Hillary Clinton tried to find a middle ground Tuesday when asked about data privacy, but ultimately left the door open to the possibility of intrusive government data collection.
Clinton made the comments during a question and answer session at a conference in Santa Clara, California. When Re/code's Kara Swisher asked Clinton if companies should be allowed to encrypt their operating systems — something Apple and Google have pursued in the name of consumer privacy — Clinton responded by saying: "I think you have a classic hard choice."
Clinton went on to say that people have a "legitimate right to privacy" and "we've got to figure out his how you get the right balance."
But her answer still seemed to leave the door open to some types of collection by the government.
"We also don't want to find ourselves in a position where it's a legitimate security threat we're facing and we can't figure out how to address it because we have no way in to whatever is holding the information," Clinton said.
She went on to describe top level government intelligence meetings where leaders "know there's something going to happen and we're trying to figure out how to get through the door that has been locked."
Clinton ultimately concluded that she didn't have the answer when it came to the balance of privacy verses security.
When Swisher asked how she might go about resolving the issue, Clinton suggested a "real conversation" with tech company leaders.
At one point, Clinton also described her position as "not a dodge," though not everyone was convinced:
Clinton's comments come just days after a damning report from The Intercept that revealed how government spies get around data encryption.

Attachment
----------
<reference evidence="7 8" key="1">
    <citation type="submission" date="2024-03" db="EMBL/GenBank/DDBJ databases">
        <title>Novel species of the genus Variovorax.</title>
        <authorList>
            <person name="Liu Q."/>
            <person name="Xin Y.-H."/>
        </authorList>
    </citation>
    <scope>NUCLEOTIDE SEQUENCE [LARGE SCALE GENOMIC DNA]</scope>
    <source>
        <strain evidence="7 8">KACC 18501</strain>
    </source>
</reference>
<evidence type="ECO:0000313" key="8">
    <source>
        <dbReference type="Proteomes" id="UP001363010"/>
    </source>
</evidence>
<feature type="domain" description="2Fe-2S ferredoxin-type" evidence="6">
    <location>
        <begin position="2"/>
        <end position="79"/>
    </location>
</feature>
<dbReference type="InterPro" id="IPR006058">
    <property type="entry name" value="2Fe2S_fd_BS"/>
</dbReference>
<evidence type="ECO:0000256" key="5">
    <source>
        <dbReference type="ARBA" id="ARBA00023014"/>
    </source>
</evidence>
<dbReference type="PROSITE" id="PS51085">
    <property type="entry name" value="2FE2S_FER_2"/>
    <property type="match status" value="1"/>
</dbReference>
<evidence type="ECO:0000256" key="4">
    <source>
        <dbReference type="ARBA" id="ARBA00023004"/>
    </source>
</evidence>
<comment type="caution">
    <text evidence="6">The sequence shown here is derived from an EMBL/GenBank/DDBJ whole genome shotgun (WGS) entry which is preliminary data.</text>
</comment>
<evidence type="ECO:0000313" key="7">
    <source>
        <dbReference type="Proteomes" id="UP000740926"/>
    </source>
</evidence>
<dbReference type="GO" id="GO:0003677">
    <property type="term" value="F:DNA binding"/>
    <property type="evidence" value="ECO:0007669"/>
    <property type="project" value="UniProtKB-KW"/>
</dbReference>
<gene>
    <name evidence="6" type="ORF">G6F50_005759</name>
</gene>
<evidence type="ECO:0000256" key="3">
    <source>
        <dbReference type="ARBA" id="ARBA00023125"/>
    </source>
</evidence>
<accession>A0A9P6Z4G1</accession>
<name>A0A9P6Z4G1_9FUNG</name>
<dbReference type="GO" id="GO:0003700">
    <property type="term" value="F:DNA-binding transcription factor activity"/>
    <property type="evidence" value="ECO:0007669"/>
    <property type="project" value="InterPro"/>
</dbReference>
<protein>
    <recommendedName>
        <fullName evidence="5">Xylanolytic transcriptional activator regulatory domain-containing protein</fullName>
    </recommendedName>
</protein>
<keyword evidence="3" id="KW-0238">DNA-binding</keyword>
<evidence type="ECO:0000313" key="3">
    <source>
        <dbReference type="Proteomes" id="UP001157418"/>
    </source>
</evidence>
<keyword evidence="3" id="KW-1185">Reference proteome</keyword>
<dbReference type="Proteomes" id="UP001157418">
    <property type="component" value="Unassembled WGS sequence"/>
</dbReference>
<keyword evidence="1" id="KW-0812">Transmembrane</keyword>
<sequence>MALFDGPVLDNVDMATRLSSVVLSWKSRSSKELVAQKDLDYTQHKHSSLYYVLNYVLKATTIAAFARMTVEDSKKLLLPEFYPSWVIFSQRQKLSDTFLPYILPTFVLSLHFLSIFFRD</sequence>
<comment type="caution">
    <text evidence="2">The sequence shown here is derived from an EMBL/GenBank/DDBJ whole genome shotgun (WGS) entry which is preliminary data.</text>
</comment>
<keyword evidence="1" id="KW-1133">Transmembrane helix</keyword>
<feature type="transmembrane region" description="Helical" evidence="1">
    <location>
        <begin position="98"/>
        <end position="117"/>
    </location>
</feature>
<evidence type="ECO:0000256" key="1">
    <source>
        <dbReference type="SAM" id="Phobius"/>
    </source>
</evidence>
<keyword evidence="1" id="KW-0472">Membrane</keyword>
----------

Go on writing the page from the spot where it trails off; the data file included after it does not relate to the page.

The report showed that spies from the NSA and the U.K.'s Government Communications Headquarters (GCHQ) hacked a technology company and stole millions of codes that allowed them to get around modern cell phone encryption. The result was that the spies could retrieve voice and data information from the phones without warrants.
The report roiled privacy advocates and further launched encryption, once a mostly niche subject, into mainstream headlines.
Clinton did not directly discuss the report Tuesday, but her comments appeared to indicate that she does believe there are legitimate reasons for the government to quickly and easily access private communications — which is exactly what the NSA and GMHQ were doing.
Swisher later asked about the NSA, to which Clinton said that the spy organization "has to act lawfully, and we as a country have to decide what the rules are." The conversation then turned to specific policies, and Swisher asked about "spying power."
"How much is too much, and how much is not enough?" Clinton wondered. She did not offer an answer Tuesday.